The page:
15-Year-Old Contracts Rare Disease After Getting a Toy Stuck Up Her Nose for Years
This might make you paranoid about Legos.
If your kid still won't listen when you tell them sticking things up their nose is bad, this tale might help you convince them you have their best interest at heart.
A 15-year-old girl who had likely inserted a piece of plastic in her nose as a small child recently had to undergo treatment for a condition called rhinolith caused by that insertion, according to a case report in the BMJ.
The patient had previously suffered from a runny nose. The discharge was "occasionally foul-smelling and blood-stained," the report notes. Rhinolith is rare, and it can occur when a child sticks an object in their nose. The condition is "caused by gradual deposition and coating of different salts of calcium and magnesium from body fluids over an object inside the nasal cavity," the report says.
However, the cause of rhinolith isn't always a piece of a toy or something a child found on the floor. It can also be endogenous, meaning it came from inside the body. For example, it could be an extra thick bit of mucus that salts from calcium can build upon.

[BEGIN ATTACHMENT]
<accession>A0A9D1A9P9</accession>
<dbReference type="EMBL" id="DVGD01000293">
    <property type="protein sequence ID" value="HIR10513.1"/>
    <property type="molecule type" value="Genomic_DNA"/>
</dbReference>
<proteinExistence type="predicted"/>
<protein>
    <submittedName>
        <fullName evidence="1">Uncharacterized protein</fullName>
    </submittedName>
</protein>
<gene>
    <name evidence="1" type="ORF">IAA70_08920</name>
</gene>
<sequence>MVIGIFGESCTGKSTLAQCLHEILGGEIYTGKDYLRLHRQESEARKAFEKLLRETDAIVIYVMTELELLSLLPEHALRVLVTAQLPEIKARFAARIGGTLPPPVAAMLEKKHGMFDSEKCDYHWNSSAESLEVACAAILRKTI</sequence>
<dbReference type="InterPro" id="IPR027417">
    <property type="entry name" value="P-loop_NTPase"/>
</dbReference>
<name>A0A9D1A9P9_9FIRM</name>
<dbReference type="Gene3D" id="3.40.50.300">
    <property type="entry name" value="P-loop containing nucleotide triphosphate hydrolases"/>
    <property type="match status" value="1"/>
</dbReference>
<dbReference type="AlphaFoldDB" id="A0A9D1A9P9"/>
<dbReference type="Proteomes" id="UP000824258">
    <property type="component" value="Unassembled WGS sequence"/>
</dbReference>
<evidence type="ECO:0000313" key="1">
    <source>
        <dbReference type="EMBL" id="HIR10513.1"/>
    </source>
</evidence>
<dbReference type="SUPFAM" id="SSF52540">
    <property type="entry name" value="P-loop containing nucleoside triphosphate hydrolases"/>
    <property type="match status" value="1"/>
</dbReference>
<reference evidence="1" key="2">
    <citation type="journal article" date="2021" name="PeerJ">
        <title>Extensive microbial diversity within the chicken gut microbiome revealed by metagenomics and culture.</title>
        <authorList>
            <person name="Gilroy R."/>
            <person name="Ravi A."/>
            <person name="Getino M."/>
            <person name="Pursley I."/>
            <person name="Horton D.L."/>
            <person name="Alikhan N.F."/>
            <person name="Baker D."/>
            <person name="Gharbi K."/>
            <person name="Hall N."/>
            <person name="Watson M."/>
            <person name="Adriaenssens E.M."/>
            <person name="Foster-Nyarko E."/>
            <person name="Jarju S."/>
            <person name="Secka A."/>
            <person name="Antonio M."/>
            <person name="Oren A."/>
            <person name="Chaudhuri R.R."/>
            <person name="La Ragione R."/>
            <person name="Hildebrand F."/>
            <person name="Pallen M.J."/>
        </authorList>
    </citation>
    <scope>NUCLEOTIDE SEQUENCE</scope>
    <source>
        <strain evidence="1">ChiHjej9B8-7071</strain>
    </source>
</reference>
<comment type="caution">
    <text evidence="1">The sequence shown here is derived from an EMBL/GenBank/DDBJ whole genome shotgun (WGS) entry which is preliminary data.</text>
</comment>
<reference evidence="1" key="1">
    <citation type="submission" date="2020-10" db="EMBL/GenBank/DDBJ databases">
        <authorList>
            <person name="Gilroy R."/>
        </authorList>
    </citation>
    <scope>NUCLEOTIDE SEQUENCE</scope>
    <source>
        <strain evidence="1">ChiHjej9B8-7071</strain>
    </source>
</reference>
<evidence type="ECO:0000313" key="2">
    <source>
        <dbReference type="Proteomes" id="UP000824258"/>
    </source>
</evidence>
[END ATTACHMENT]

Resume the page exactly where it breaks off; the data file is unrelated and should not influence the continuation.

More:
Misdiagnosis isn't out of the realm of possibility if your child has this condition, the report warns. "Although diagnosis of rhinolith is straightforward, sometimes they have to be differentiated from inflammatory conditions like sinusitis," it says, as well as from conditions that cause tumors and other growths. "However, clinical and radiological examinations can easily rule them out," according to the report.
Following diagnosis, the item must be removed. Depending on the size of the item that was originally lodged in the nose, a patient with rhinolith might need anesthesia because the removal "may require considerable manipulation with expected bleeding." General anesthesia might be especially necessary if the patient is a young child, the report says.
In the case of the 15-year-old girl recently treated for rhinolith, treatment was relatively simple, and there were no complications afterward. Following the surgery, the patient received oral antibiotics, which she was told to take for five days. Additionally, she had to use saline nasal sprays multiple times throughout the day.
After the removal procedure, doctors found what was likely the source of the condition. "Two of the fragments of the removed rhinolith when scraped revealed a rubbery plastic sheet," the report says. The case report author writes that the fragments were probably from something the patient had put into her nose years ago as a kid, but she didn't recognize the pieces of plastic. "She did not have cognitive impairment and did not remember ever inserting anything in her nose," according to the report.
Before you get paranoid about the Legos your kids play with, remember that rhinolith is rare and it can be treated.